Due Diligence (Part 2): 6 Ways To Make It Successful

Many sellers report that the due diligence period is the most difficult part of the transaction for them.  Potential buyers ask for volumes of information that may seem irrelevant.  Different buyers may ask for different types of data.  Sellers may have to gather much of the information themselves because they want to keep a potential transaction as confidential as possible.  And the seller may have many other operational obligations that make the due diligence task enormous.

Here are ways you (the seller) can make the process more sane and successful:

  1. Begin the preparation of necessary documents for the listing and marketing process as early as possible. It usually takes some time to gather everything you will need.
  2. Prepare all financial and other related documents in an accessible, digital format, such as an Excel spreadsheet.  This makes it easier for the potential buyer to understand your data, which is a good thing if you want them to see your full value.
  3. Check your information thoroughly for accuracy and then check it again.  Buyers need to be assured of both your competence and integrity, and simple, unintentional errors can be misinterpreted.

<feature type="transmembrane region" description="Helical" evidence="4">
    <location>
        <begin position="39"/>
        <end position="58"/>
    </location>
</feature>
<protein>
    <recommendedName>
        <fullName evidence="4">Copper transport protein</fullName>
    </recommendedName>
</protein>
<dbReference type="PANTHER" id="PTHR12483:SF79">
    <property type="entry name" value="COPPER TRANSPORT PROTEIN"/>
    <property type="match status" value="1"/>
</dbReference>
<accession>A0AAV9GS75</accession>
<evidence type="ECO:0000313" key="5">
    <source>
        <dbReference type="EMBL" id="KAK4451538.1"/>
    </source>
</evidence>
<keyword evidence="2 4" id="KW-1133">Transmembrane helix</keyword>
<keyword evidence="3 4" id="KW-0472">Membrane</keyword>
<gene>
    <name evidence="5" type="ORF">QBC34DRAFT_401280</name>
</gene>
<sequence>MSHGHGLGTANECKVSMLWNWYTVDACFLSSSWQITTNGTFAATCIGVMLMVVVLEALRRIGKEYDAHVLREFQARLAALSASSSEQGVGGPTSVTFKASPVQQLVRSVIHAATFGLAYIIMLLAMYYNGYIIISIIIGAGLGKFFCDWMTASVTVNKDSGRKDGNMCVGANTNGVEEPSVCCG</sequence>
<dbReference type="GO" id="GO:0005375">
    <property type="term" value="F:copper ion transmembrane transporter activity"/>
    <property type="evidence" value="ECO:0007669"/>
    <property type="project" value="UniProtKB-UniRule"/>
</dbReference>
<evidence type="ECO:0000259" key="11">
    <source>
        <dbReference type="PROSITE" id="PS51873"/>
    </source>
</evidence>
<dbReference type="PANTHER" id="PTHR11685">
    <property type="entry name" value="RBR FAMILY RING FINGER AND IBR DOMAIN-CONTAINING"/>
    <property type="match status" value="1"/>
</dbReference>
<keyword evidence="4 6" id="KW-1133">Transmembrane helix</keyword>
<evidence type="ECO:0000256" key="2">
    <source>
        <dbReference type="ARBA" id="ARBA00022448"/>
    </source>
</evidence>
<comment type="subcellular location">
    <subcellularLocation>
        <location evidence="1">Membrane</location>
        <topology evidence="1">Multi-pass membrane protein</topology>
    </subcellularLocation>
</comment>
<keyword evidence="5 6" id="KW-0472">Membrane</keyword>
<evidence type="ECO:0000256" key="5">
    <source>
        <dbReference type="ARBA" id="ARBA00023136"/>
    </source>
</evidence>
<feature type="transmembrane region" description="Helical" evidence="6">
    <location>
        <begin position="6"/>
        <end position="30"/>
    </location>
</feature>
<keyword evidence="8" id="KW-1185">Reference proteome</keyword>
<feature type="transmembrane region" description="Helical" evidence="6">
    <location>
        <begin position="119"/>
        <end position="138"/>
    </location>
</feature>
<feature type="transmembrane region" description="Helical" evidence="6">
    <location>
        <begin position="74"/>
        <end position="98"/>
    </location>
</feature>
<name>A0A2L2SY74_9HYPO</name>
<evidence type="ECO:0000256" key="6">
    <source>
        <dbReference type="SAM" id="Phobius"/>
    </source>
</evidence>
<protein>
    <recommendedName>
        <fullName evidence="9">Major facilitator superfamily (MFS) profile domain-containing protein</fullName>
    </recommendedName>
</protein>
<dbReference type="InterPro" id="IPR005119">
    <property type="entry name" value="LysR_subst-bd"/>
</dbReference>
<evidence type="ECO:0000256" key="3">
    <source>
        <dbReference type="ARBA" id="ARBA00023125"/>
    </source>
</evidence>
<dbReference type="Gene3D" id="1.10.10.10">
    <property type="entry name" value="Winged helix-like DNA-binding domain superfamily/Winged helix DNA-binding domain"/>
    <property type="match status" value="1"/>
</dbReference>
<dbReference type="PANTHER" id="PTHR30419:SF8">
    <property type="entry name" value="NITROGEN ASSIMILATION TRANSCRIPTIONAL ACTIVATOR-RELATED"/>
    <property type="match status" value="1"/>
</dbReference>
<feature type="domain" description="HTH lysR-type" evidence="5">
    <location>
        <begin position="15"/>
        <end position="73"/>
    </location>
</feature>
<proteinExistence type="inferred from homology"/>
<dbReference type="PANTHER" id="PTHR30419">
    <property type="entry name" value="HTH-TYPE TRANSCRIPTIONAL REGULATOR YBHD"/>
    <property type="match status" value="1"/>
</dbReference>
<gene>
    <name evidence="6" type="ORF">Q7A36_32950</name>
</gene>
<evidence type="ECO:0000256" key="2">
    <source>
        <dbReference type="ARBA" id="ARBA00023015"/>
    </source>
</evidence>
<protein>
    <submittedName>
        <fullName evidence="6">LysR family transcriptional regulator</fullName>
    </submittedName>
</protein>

4. Keep your records up to date, as buyers will always ask for the most recent information.  Six-month old data will often be acceptable.
  5. Have a trusted advisor from the outside review your detailed company information, at least from a macro level.  This will help you to be prepared for the buyer’s perspective, which often entails an emotional and marketplace adjustment.
  6. Be honest.  You can always market the company and its potential creatively, but present data, especially financials, as accurately as possible.

A theme that runs through these guidelines is preparation.  The better prepared you are for due diligence and related questions, the better the process usually unfolds.  The side benefits are less anxiety and wasted energy for you, as well as a positive impression of your business for the buyer.  The latter won’t hurt you and it can positively affect your sales price.